> Is this behaviour standard or just compiler specific?


    Compiler specific. #define is a pre-processor thing, and knows nothing
    about namespaces. Maybe they have a switch to turn off this behavior?
    Check on a microsoft newsgroup (several on msdn.microsoft.com).
     
    Siemel Naran, Nov 2, 2004
    #5
  6. lallous

    JKop Guest

    lallous posted:

    > Hello
    >
    > I noticed that when I use #define inside a namespace then this #define
    > only works when prefixed with the namespace name.



    Really? Please name the compiler, I want to give it a standing ovation.


    > Is this behaviour standard or just compiler specific?
    >
    > I use VC7.
    >
    > namespace test
    > {
    > #define X int
    > };
    >
    > Now can be used as:
    >
    > test::X



    It can also be used as simply:


    X


    which is one reason why you can't do:

    namespace Win
    {
    #include <windows.h>
    }


    -JKop
     
    JKop, Nov 2, 2004
    #6
  7. lallous

    lallous Guest

    > Hello
    >
    > I noticed that when I use #define inside a namespace then this #define
    > only works when prefixed with the namespace name.
    >
    > Is this behaviour standard or just compiler specific?
    >
    > I use VC7.
    >
    > namespace test
    > {
    > #define X int
    > };
    >
    > Now can be used as:
    >
    > test::X
    >


    Thank you all for your replies.

    For those who replied:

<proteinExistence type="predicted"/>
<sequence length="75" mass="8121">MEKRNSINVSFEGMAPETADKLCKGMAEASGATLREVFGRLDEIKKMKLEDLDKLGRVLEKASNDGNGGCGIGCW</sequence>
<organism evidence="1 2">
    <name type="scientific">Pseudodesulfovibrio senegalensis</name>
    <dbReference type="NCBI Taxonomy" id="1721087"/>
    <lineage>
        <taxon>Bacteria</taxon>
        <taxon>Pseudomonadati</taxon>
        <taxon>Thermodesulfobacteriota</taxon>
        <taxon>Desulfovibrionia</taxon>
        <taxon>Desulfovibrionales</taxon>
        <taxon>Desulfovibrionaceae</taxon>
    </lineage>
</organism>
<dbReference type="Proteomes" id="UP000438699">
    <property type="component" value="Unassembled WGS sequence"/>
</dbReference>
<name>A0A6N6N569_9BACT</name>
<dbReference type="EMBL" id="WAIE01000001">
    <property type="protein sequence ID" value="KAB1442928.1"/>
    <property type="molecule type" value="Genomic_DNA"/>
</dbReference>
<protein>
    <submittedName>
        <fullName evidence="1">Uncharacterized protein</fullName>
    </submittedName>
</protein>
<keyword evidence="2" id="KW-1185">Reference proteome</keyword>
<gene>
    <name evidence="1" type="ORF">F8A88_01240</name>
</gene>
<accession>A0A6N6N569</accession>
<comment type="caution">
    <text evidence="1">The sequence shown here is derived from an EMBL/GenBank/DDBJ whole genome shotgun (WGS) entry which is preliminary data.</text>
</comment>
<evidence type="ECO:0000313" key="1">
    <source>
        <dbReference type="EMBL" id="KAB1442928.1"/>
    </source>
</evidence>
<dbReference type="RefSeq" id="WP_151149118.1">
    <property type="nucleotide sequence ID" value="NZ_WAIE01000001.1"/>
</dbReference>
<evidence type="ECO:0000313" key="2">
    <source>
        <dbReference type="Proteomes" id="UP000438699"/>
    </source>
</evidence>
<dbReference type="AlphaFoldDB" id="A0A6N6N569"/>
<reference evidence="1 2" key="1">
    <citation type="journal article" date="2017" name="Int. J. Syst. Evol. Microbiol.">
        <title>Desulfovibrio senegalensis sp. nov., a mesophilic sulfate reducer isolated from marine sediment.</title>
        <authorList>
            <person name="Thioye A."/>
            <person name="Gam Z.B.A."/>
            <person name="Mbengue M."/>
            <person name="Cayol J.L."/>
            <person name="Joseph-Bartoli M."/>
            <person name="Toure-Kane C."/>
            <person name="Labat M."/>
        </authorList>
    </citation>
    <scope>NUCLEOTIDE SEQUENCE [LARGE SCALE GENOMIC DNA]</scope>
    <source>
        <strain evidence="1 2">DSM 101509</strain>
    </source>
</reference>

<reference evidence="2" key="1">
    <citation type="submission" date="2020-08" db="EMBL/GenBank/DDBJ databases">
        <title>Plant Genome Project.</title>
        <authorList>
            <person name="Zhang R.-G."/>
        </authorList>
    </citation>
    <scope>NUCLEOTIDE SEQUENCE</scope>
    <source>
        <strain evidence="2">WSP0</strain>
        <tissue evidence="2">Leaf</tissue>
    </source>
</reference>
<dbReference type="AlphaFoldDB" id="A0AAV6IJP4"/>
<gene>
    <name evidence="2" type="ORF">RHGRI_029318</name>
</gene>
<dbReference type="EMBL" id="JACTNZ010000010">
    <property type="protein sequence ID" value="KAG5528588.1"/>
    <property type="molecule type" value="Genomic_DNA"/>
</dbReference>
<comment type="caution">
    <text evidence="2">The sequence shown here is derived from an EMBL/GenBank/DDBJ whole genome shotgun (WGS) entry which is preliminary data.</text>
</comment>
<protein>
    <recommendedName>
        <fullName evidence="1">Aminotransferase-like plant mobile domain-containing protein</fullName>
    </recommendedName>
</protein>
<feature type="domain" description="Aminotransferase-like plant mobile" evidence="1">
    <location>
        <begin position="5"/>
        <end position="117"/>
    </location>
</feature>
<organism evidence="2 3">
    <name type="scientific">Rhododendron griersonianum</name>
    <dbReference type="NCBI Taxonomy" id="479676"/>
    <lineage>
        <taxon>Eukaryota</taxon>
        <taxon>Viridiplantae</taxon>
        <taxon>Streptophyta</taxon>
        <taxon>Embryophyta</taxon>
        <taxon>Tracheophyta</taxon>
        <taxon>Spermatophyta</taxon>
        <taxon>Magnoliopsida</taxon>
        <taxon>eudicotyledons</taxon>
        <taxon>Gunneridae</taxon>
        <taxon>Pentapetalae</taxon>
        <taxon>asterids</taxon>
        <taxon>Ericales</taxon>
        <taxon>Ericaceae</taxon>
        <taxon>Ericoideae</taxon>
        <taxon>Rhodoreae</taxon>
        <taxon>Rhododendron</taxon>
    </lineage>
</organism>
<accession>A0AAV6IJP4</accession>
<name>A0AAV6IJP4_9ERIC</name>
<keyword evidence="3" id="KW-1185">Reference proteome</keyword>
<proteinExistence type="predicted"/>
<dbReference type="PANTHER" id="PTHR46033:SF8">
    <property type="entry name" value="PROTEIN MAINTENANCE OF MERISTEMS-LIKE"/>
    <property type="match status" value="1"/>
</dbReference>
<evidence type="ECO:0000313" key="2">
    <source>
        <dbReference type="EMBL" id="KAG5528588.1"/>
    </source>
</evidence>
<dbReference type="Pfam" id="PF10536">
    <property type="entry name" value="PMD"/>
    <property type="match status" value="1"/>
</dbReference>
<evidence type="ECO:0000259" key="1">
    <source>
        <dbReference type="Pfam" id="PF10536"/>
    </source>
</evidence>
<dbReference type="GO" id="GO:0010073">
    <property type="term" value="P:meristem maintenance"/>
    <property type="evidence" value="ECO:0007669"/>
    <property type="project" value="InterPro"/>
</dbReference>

>> Now can be used as:
    >>
    >> test::X

    > It can also be used as simply: X


    That's what I suspected w/o trying the code, but after testing it, it didn't
    work.
    I had to specify which namespace that #define belongs to.

    The code I ran into isn't mine and seeing a #define inside a namespace made
    me pose this question to the newsgroup.

    For those who have VC7, please try this code:

    #include <string>

    namespace std
    {
    #ifdef UNICODE
    //typedef string stringT;
    #define stringT wstring
    #else
    //typedef wstring stringT;
    #define stringT string
    #endif
    }

    int main()
    {
    // works:
    std::stringT test;

    // doesn't work (unless you state the namespace) (error C2065)
    stringT test1;

    return 0;
    }

    I believe adding "typedefs" as I commented out is a better solution.

    --
    Elias
     
    lallous, Nov 2, 2004
    #7
  8. "lallous" <> wrote in message
    news:...
    > > Hello
    > >
    > > I noticed that when I use #define inside a namespace then this #define
    > > only works when prefixed with the namespace name.